This manga series was created by Fujiko F. Fujio and Fujiko A. Fujio which later became an anime series and Asian franchise. The series is about a robotic cat named Doraemon, who travels back in time from the 22nd century to aid a schoolboy, Nobi Nobita. The series first appeared in December 1969, when it was published simultaneously in six different magazines. In total, 1,344 stories were created in the original series, which are published by Shogakukan under the Tentomushi manga brand, extending to forty-five volumes.

15. Rose of Versailles:

Big hit shojo (girls) manga in 1972-1973. It was the story of Marie Antoinette and the French Revolution; love, hate, jealousy.

16. Ginga Tetsudo 999 (Milky Way Train 999), started in 1977:

To look for the body he believed could live forever, Tetsuro took a train to Milky Way with a woman named Metel.

17. Kacho Shima Kosaku, started in 1983:

Kacho Shima Kosaku (“Section Chief Shima Kosaku”) is the first in a number of Japanese manga series, by Hirokane Kenshi, about a fictional salaryman named Shima Kosaku. The series ran from 1983-1992 under this title, winning the 1991 Kodansha Manga Award in the General category.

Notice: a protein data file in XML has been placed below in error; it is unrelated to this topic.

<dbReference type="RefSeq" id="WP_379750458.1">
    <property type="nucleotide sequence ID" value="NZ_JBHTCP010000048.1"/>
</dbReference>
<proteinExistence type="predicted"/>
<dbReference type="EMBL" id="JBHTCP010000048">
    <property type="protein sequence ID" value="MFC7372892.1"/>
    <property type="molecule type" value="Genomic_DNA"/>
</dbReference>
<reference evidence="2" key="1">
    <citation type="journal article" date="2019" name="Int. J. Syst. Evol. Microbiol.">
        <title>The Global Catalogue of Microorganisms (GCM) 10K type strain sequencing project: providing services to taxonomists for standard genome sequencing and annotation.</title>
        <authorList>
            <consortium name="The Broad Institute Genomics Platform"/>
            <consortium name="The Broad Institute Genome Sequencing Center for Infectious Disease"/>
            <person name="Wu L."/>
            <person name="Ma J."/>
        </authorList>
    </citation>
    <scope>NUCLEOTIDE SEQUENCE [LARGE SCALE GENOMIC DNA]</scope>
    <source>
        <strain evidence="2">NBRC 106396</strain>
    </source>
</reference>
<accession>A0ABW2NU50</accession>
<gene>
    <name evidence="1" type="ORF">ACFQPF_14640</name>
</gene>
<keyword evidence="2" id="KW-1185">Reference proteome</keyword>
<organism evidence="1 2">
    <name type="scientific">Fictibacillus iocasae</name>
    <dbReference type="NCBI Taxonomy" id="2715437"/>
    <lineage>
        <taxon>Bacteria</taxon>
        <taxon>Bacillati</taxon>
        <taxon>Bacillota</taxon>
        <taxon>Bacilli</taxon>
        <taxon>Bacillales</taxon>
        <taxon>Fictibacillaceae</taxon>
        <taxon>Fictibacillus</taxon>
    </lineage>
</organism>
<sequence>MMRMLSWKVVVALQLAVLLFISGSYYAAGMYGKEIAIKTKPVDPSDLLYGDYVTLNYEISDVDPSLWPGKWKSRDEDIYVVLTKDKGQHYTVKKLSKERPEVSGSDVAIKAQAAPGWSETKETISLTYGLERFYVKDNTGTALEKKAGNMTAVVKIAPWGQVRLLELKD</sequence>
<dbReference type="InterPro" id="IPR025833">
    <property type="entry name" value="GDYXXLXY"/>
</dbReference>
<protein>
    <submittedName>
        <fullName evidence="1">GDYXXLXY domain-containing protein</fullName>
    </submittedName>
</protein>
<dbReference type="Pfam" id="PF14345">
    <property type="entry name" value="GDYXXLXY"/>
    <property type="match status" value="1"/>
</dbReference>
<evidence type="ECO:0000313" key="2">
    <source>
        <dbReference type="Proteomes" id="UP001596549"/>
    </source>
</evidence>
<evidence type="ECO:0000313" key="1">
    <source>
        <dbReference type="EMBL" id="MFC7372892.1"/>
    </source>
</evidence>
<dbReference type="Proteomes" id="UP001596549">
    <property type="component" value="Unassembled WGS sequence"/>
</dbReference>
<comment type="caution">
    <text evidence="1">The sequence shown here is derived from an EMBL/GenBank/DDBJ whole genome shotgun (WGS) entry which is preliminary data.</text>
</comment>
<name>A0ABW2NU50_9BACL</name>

It depicts the life of a salaryman, a Japanese white-collar worker who devotes his life to his company. The manga has been translated from Japanese into English, French, and German. At the start of the long-running series, Shima Kosaku is a kacho, or section chief, of a huge conglomerate, Hatsushiba Electric (Hirokane worked at Panasonic for 3 years).

He is later promoted to bucho (division chief) and eventually promoted to manager and executive-director, and with each promotion, the title of the series changed as well. He is now promoted to the president of Hatsushiba Electric. And the title changed “Shacho” Shima Kosaku, which means “President Shima Kosaku”.

18. Dragon Ball:

Dragon Ball is a manga series written and illustrated by Toriyama Akira. It was originally serialized in Weekly Shonen Jump from 1984 through 1995, and later the 519 individual chapters were published into 42 tankobon volumes by Shueisha.

Inspired by the Chinese folk novel Journey to the West, it follows the adventures of Son Goku from his childhood through middle age as he trains in martial arts and explores the world in search of the seven mystical objects known as the Dragon Balls, which can summon a wish-granting dragon.